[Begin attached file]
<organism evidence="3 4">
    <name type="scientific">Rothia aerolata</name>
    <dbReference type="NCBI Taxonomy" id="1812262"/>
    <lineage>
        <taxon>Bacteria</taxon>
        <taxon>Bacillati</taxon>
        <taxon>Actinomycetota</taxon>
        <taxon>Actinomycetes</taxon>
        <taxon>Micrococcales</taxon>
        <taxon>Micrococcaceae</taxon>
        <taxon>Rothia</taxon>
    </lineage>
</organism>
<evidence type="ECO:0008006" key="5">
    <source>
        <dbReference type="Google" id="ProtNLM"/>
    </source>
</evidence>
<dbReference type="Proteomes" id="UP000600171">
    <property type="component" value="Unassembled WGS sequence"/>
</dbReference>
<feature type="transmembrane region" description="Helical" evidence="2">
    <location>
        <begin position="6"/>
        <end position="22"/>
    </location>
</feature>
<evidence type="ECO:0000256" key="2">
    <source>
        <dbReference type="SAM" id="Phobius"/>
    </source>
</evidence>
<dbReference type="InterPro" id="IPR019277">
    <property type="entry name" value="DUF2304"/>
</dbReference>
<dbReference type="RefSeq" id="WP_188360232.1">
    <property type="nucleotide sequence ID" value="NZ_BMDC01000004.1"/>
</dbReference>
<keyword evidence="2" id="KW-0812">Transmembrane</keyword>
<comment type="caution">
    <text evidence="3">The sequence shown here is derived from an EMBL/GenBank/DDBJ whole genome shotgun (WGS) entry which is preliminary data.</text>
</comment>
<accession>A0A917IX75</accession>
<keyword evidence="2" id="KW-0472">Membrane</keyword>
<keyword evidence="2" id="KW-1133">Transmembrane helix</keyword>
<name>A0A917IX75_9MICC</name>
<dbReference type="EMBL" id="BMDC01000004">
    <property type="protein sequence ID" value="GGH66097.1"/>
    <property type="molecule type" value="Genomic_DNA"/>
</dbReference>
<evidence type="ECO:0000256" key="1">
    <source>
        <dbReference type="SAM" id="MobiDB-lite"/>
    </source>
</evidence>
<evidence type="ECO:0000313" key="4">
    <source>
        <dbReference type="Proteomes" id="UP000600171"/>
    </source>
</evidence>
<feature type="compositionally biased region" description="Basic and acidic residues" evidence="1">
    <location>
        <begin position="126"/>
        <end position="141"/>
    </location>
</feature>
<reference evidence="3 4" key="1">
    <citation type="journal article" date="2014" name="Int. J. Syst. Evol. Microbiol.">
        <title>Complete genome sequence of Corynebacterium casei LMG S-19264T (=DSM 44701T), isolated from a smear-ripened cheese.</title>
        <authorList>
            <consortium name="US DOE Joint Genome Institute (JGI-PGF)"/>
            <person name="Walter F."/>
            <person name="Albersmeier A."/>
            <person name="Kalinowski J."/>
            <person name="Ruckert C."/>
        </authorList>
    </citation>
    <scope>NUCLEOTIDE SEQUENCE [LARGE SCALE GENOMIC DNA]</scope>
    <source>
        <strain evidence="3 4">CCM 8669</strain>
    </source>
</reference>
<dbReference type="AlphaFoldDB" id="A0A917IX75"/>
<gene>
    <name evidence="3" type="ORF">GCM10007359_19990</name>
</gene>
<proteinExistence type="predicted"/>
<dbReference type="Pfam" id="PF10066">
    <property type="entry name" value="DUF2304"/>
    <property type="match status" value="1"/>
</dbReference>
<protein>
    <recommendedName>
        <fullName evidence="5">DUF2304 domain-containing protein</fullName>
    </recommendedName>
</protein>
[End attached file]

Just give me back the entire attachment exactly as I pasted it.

<organism evidence="3 4">
    <name type="scientific">Rothia aerolata</name>
    <dbReference type="NCBI Taxonomy" id="1812262"/>
    <lineage>
        <taxon>Bacteria</taxon>
        <taxon>Bacillati</taxon>
        <taxon>Actinomycetota</taxon>
        <taxon>Actinomycetes</taxon>
        <taxon>Micrococcales</taxon>
        <taxon>Micrococcaceae</taxon>
        <taxon>Rothia</taxon>
    </lineage>
</organism>
<evidence type="ECO:0008006" key="5">
    <source>
        <dbReference type="Google" id="ProtNLM"/>
    </source>
</evidence>
<dbReference type="Proteomes" id="UP000600171">
    <property type="component" value="Unassembled WGS sequence"/>
</dbReference>
<feature type="transmembrane region" description="Helical" evidence="2">
    <location>
        <begin position="6"/>
        <end position="22"/>
    </location>
</feature>
<evidence type="ECO:0000256" key="2">
    <source>
        <dbReference type="SAM" id="Phobius"/>
    </source>
</evidence>
<dbReference type="InterPro" id="IPR019277">
    <property type="entry name" value="DUF2304"/>
</dbReference>
<dbReference type="RefSeq" id="WP_188360232.1">
    <property type="nucleotide sequence ID" value="NZ_BMDC01000004.1"/>
</dbReference>
<keyword evidence="2" id="KW-0812">Transmembrane</keyword>
<comment type="caution">
    <text evidence="3">The sequence shown here is derived from an EMBL/GenBank/DDBJ whole genome shotgun (WGS) entry which is preliminary data.</text>
</comment>
<accession>A0A917IX75</accession>
<keyword evidence="2" id="KW-0472">Membrane</keyword>
<keyword evidence="2" id="KW-1133">Transmembrane helix</keyword>
<name>A0A917IX75_9MICC</name>
<dbReference type="EMBL" id="BMDC01000004">
    <property type="protein sequence ID" value="GGH66097.1"/>
    <property type="molecule type" value="Genomic_DNA"/>
</dbReference>
<evidence type="ECO:0000256" key="1">
    <source>
        <dbReference type="SAM" id="MobiDB-lite"/>
    </source>
</evidence>
<evidence type="ECO:0000313" key="4">
    <source>
        <dbReference type="Proteomes" id="UP000600171"/>
    </source>
</evidence>
<feature type="compositionally biased region" description="Basic and acidic residues" evidence="1">
    <location>
        <begin position="126"/>
        <end position="141"/>
    </location>
</feature>
<reference evidence="3 4" key="1">
    <citation type="journal article" date="2014" name="Int. J. Syst. Evol. Microbiol.">
        <title>Complete genome sequence of Corynebacterium casei LMG S-19264T (=DSM 44701T), isolated from a smear-ripened cheese.</title>
        <authorList>
            <consortium name="US DOE Joint Genome Institute (JGI-PGF)"/>
            <person name="Walter F."/>
            <person name="Albersmeier A."/>
            <person name="Kalinowski J."/>
            <person name="Ruckert C."/>
        </authorList>
    </citation>
    <scope>NUCLEOTIDE SEQUENCE [LARGE SCALE GENOMIC DNA]</scope>
    <source>
        <strain evidence="3 4">CCM 8669</strain>
    </source>
</reference>
<dbReference type="AlphaFoldDB" id="A0A917IX75"/>
<gene>
    <name evidence="3" type="ORF">GCM10007359_19990</name>
</gene>
<proteinExistence type="predicted"/>
<dbReference type="Pfam" id="PF10066">
    <property type="entry name" value="DUF2304"/>
    <property type="match status" value="1"/>
</dbReference>
<protein>
    <recommendedName>
        <fullName evidence="5">DUF2304 domain-containing protein</fullName>
    </recommendedName>
</protein>